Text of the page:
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Step 15: Attach a teardrop shape of the background color to the side of the cup. Wrap this with the bend that has been formed into a handle. Make sure it’s the shape and size you want. You make have to further squish or slice some off.

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Step 16: Pack in the background. Here are a few pictures of how I did it.

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Please come see what’s happening at Cane Builder this month!

 

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Polymer Clay Tile Cane Tutorial

Here are the stills from this time-lapse video.

Premo brand: Ultramarine, Turquoise, White.

The gold blend recipe can be found here.

movie1

For more fun tutorials check out my etsy shop or my Cane Builder Publication!

time lapse tile

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In Honor of Pansies

I’ve always been a wallflower. Waiting to be seen. Waiting to be told that I am worthy of honor. My joys have been secret joys. Dancing in wildflowers, nostalgia, beautiful china tea cups and tea parties, fairies. Often these delights were mocked, despised; at best passed over by people I was looking to to see if I mattered. So they were hidden away in the china cabinet and never used. Recently I’ve been taking them out, one by one, every morning and honoring them again. Taking joy. Celebrating what I love. And look, it turned into something beautiful to offer. That’s what happens when you go back and dig out those things you were once despised for. It turns out it was beautiful all along. What others once held in contempt becomes the soil and seeds of your best creative efforts. This seems so grandiose for something as inconsequential as a little pansy cane. But that is the small-hearted voice talking. Nothing is inconsequential about a piece of beauty and joy.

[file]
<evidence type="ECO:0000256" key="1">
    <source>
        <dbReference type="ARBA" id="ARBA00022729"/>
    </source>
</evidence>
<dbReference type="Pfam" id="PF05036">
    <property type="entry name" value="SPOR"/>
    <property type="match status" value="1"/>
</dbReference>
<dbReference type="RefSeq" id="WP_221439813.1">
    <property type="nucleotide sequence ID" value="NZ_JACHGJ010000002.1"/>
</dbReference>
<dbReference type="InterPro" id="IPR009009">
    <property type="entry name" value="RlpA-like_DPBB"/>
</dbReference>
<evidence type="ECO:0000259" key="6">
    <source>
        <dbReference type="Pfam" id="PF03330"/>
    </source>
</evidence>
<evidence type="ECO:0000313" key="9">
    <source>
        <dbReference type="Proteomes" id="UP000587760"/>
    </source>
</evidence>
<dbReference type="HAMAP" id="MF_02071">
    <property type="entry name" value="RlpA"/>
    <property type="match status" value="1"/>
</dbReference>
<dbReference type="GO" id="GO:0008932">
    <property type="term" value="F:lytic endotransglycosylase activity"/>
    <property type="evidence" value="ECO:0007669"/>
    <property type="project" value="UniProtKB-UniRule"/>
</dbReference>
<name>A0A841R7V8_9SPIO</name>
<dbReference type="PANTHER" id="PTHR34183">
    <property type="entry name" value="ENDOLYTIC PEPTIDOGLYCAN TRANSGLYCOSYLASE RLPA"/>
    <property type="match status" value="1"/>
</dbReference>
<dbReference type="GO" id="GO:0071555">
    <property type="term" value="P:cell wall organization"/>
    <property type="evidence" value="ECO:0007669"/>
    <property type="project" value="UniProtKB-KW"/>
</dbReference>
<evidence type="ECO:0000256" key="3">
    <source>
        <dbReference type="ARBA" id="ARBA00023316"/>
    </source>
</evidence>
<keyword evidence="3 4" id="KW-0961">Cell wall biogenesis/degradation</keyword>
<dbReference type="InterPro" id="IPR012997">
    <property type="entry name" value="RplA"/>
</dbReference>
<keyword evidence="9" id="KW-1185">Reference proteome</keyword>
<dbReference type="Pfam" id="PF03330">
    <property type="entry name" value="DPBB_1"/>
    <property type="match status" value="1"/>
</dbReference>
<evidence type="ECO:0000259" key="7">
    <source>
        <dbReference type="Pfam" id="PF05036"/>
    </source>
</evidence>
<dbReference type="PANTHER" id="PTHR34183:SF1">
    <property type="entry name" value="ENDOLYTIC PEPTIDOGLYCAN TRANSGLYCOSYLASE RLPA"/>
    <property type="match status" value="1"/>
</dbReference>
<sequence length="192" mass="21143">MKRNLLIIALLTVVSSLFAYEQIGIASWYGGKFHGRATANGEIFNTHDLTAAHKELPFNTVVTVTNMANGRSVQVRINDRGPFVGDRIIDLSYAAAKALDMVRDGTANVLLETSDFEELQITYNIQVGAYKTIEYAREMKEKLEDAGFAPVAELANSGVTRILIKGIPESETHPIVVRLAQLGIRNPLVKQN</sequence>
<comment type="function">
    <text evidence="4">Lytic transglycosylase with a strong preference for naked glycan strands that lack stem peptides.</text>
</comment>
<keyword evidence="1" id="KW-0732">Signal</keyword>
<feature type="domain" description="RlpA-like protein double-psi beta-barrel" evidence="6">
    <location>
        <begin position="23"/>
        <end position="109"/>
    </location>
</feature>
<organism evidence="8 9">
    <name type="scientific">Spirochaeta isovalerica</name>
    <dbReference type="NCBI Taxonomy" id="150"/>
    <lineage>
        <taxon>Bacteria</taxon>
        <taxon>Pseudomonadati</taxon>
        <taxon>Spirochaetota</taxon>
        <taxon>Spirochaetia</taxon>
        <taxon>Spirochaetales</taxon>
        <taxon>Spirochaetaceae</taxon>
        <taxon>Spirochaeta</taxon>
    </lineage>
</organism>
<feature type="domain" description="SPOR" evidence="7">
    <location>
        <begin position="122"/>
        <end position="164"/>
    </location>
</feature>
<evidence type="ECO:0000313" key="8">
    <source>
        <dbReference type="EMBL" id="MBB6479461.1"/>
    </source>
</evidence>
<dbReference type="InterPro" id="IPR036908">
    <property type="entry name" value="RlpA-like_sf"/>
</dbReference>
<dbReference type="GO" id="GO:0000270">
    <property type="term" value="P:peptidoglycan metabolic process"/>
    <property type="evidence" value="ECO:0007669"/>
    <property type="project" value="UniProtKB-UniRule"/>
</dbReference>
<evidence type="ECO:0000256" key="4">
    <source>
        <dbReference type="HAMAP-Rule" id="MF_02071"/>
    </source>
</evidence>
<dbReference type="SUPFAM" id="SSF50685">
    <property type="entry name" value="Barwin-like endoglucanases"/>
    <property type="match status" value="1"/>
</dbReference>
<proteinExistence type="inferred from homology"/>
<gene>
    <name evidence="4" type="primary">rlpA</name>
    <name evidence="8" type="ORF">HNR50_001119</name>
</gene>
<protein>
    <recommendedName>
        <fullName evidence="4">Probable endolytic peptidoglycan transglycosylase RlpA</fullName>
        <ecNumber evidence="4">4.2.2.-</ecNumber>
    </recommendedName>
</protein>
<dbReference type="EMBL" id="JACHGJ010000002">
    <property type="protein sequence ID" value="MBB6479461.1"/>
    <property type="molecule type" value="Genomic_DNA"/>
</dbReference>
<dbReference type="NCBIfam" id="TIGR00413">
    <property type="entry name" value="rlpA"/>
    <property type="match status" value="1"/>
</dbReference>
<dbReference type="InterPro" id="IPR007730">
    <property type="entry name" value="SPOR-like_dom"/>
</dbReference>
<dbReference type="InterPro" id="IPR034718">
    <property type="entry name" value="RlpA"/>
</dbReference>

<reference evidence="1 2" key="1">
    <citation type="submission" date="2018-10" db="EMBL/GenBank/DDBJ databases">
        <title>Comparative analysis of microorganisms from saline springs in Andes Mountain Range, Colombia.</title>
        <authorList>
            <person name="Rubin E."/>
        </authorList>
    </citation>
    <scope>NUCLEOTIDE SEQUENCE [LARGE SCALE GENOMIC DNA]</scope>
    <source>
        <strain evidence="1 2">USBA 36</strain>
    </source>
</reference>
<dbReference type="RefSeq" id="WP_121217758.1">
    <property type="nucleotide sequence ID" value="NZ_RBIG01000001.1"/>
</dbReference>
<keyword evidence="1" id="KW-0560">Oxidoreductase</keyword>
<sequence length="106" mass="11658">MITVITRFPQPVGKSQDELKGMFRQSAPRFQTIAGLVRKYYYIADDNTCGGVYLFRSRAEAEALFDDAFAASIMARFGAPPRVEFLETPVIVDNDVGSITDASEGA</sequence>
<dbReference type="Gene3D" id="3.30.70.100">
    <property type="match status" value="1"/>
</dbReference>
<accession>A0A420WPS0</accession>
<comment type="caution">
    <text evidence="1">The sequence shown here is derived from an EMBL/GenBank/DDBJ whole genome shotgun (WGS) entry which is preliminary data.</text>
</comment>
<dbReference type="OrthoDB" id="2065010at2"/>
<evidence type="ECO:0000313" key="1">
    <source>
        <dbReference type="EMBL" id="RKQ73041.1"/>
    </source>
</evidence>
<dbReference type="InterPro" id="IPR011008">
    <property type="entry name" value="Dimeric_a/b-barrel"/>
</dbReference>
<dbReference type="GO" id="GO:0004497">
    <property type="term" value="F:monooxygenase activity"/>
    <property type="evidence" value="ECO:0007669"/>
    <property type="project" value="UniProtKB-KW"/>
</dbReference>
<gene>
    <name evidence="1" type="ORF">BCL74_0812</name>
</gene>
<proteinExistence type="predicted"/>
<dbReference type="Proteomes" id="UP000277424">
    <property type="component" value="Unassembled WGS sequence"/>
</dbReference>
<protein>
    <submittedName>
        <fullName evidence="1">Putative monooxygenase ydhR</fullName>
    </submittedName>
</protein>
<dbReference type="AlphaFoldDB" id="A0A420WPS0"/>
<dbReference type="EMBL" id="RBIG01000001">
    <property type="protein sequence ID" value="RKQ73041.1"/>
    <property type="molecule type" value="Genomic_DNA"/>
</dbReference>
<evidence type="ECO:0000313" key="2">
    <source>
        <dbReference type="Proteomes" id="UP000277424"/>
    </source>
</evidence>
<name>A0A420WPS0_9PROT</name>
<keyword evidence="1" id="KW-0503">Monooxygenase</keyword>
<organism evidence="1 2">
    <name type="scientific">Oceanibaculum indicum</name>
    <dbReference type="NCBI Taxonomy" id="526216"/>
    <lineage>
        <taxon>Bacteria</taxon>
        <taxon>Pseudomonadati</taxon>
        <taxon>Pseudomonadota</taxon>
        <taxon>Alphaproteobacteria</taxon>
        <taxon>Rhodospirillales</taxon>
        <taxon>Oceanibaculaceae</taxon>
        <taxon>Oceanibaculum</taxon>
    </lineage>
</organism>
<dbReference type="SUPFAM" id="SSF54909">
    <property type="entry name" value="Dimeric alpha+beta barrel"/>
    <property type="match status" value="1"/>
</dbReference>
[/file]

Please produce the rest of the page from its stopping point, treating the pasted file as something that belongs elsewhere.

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Window Cling Faux Stained Glass

When Shea sent me this picture of faux stained glass, it was love at first sight! I begged her to write a tutorial and we agreed to offer it through my etsy shop.

Here is the tutorial. https://www.etsy.com/listing/511149425/polymer-clay-faux-stained-glass-tutorial

One of my goals for this year is to focus more on collaboration. I haven’t tried it yet myself, but I can think of many possibilities. I love the fact that this can be customized to be the perfect fit for my space. These window clings stick right to the window. I also want to try this to cover a lantern.

sculpey-stained-glass

She even sent this little bird to me. It was fun to see it in person! My house is full of windows and lots of light.